I have one of these shirts. On the back, it says “Winning when it counts?” and has the Lions’ magic run to 4-0 in the 2008 preseason. It’s clever. It’s funny. It’s a quick laugh that helped ease the sting of the subsequent run to 0-16. But 2008 is not 2011, and this season’s meaningless 4-0 is not 2008’s meaningless 4-0.
Look, I’ve quaffed so much Lions Kool-Aid at this point, I’m splayed out unconscious on the couch, with blue lips drooling blue drool, a limp hand barely holding a rocks glass dripping blue onto the carpet. So, I’m going to leave it to the words of the late Tom Kowalski:
"You can start and end with No. 9"
25-of-33 for 75.8%. 395 yards. 11.97 yards per attempt. 5 TDs. 0 INTs. There a reason his coordinator at Georgia called him "The Truth." That’s exactly what Matthew Stafford is, people: he’s the truth. He’s the real deal. There is no limit to his upside. He has the physical tools to make any throw, and his field vision is impeccable. He is playing the quarterback position as well as it can physically be played. His performance against the Patriots can only be described as Yodaesque.
I know the skill position guys are great, and the defensive line is truly special. I believe this team is at least average without him—see last season’s performances with Shaun Hill and Drew Stanton at the helm—but Matthew Stafford is on another level entirely.
As casual football fans, the first thing we learn to see is quarterback play. He’s the guy the cameras are pointed on, he’s the guy the announcers are talking about, and he touches the ball every single snap. His successes and his failures are unmistakable, and win or lose he’s the first guy the put the microphones in front of.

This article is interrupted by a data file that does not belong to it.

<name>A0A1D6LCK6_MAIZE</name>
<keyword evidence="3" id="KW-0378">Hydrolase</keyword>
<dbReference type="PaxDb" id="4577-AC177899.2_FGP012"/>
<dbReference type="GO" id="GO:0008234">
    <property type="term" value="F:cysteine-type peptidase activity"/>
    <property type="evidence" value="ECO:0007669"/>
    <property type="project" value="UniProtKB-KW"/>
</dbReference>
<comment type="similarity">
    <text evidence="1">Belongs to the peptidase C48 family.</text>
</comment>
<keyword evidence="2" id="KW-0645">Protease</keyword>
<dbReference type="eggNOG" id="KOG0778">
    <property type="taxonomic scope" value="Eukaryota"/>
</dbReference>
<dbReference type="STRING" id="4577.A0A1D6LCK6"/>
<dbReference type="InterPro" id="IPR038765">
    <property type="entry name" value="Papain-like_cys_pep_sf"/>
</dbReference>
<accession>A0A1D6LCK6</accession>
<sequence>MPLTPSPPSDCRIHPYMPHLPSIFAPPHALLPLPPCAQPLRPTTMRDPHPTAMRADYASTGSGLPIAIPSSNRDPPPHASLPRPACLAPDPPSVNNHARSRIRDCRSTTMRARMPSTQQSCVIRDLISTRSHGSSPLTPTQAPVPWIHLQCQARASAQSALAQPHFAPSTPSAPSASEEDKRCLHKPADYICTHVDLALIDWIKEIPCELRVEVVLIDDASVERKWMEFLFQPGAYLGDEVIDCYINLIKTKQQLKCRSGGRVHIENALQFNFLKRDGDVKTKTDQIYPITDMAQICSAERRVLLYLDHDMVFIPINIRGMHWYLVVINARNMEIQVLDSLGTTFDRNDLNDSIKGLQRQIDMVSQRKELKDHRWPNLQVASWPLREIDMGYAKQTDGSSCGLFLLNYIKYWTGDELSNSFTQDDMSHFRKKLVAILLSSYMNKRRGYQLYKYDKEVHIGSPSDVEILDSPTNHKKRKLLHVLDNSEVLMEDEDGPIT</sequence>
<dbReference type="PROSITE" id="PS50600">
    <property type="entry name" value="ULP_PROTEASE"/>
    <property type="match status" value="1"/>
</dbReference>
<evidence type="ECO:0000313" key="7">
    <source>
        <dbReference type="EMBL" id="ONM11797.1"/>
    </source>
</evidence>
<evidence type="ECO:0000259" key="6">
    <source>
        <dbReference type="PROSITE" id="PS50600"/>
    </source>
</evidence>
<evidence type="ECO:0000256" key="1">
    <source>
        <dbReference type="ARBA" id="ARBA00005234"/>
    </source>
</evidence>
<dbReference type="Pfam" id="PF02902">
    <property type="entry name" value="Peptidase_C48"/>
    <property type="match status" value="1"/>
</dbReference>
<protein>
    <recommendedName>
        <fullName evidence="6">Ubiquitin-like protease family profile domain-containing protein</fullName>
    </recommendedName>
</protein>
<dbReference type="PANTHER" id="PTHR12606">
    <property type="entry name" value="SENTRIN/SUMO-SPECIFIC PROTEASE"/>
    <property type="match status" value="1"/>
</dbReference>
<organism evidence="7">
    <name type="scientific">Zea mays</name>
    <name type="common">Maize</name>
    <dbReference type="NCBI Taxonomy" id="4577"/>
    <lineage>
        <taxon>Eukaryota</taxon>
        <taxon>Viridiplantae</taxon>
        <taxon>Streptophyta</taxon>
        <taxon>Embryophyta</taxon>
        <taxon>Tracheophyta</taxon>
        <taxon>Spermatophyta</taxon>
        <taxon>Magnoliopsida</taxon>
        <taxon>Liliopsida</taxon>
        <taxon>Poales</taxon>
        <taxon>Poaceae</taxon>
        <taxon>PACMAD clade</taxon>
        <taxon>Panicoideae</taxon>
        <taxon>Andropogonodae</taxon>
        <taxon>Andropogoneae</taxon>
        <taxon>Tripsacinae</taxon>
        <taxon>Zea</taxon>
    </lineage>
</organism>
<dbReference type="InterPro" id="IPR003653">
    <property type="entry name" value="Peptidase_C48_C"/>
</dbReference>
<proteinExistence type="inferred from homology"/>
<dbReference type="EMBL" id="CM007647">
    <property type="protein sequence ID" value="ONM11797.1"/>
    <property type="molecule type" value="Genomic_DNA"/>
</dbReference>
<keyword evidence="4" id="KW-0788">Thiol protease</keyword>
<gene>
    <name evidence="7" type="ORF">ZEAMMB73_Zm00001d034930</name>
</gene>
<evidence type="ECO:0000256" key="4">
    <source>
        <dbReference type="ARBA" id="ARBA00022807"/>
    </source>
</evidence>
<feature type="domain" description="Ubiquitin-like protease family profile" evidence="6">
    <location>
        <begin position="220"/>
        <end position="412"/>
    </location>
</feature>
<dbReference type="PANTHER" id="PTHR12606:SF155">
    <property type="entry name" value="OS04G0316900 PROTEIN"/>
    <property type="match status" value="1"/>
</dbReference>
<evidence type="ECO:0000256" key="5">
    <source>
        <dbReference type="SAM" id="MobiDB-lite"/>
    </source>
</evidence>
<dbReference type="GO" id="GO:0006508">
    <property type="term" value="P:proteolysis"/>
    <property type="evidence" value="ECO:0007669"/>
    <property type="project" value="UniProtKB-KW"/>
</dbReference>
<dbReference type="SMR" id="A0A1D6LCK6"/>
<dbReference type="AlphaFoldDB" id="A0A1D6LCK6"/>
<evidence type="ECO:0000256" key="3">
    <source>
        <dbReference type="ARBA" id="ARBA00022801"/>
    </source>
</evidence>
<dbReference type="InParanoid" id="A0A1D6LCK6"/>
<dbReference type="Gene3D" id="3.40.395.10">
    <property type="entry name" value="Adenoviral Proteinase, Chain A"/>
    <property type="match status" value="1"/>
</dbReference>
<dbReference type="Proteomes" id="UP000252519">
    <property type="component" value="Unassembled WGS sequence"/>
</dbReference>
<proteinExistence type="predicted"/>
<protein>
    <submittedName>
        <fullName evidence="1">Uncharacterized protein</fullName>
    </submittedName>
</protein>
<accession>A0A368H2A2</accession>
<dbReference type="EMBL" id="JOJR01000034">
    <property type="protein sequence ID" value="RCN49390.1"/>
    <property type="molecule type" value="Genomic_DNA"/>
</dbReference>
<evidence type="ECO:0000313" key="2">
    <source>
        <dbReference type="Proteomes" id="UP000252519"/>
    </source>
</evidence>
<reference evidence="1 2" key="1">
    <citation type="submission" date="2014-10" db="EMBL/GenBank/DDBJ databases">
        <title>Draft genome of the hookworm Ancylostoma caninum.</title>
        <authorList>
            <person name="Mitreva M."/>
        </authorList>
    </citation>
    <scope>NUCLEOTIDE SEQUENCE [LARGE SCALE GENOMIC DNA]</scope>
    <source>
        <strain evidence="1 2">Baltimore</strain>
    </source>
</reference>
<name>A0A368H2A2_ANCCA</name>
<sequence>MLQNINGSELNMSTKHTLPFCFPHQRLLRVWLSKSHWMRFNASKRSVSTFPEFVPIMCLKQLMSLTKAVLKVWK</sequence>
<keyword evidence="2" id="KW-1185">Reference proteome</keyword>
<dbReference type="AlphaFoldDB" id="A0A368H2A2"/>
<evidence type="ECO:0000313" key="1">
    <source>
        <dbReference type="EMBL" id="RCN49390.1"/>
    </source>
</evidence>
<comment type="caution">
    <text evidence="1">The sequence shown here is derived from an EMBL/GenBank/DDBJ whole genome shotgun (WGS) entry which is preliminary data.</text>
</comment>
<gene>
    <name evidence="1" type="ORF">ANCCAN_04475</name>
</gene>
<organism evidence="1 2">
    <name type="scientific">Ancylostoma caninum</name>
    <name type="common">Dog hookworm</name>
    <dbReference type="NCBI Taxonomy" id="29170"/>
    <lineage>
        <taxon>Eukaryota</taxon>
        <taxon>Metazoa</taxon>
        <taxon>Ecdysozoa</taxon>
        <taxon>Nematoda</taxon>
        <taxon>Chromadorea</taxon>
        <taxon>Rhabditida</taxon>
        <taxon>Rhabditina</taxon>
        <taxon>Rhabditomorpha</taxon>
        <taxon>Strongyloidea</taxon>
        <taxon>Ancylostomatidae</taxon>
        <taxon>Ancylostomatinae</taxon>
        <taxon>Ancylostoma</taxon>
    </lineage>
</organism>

We see great plays made by backs and receivers; our eyes are drawn to speed and height. We see the electricity imparted by the great playmakers and how they change the momentum of the game.
As we advance in our knowledge and understanding of the game, we come to appreciate good defense. Big hits. Interceptions. We see quarterbacks hurried by the pass rush and think that’s pretty cool.
That leads us to what we think is the last step: line play. We’re told “it all starts on the offensive line,” and we come to see how great lines make the quarterbacks and running backs look good. We come to see how getting pass rush with the defensive line alone allows coverage to keep suffocating the offense.
But this is the uncomfortable truth: it’s still a quarterback’s league. If you’ve got a great one, as the Packers did last year, you can lose half your roster and win the Super Bowl. If you’ve got a great one, as the Steelers have had, you can start Detroit Lions fourth-round rejects at left tackle and still get to the Super Bowl. If you’ve got a great one, as the Saints did, you can send play defense by sending seven men at the quarterback every down and know you’ll just outscore the other guys on your way to the Super Bowl. If you’ve got a great one, as the Cardinals did, you can completely forego playing defense at all and go 8-8 and still manage to get to the freaking Super Bowl.
Get the picture? The Lions’ 53-man roster, top-to-bottom, is light-years ahead of where it was in 2008. Jerry Jones didn’t sent private jet to DTW for anyone Rod Marinelli cut that year. But the real difference between 2008 and 2011, the real difference between 2010 and 2011, the real difference between another losing season and the playoffs? That difference has to be made by Matthew Stafford.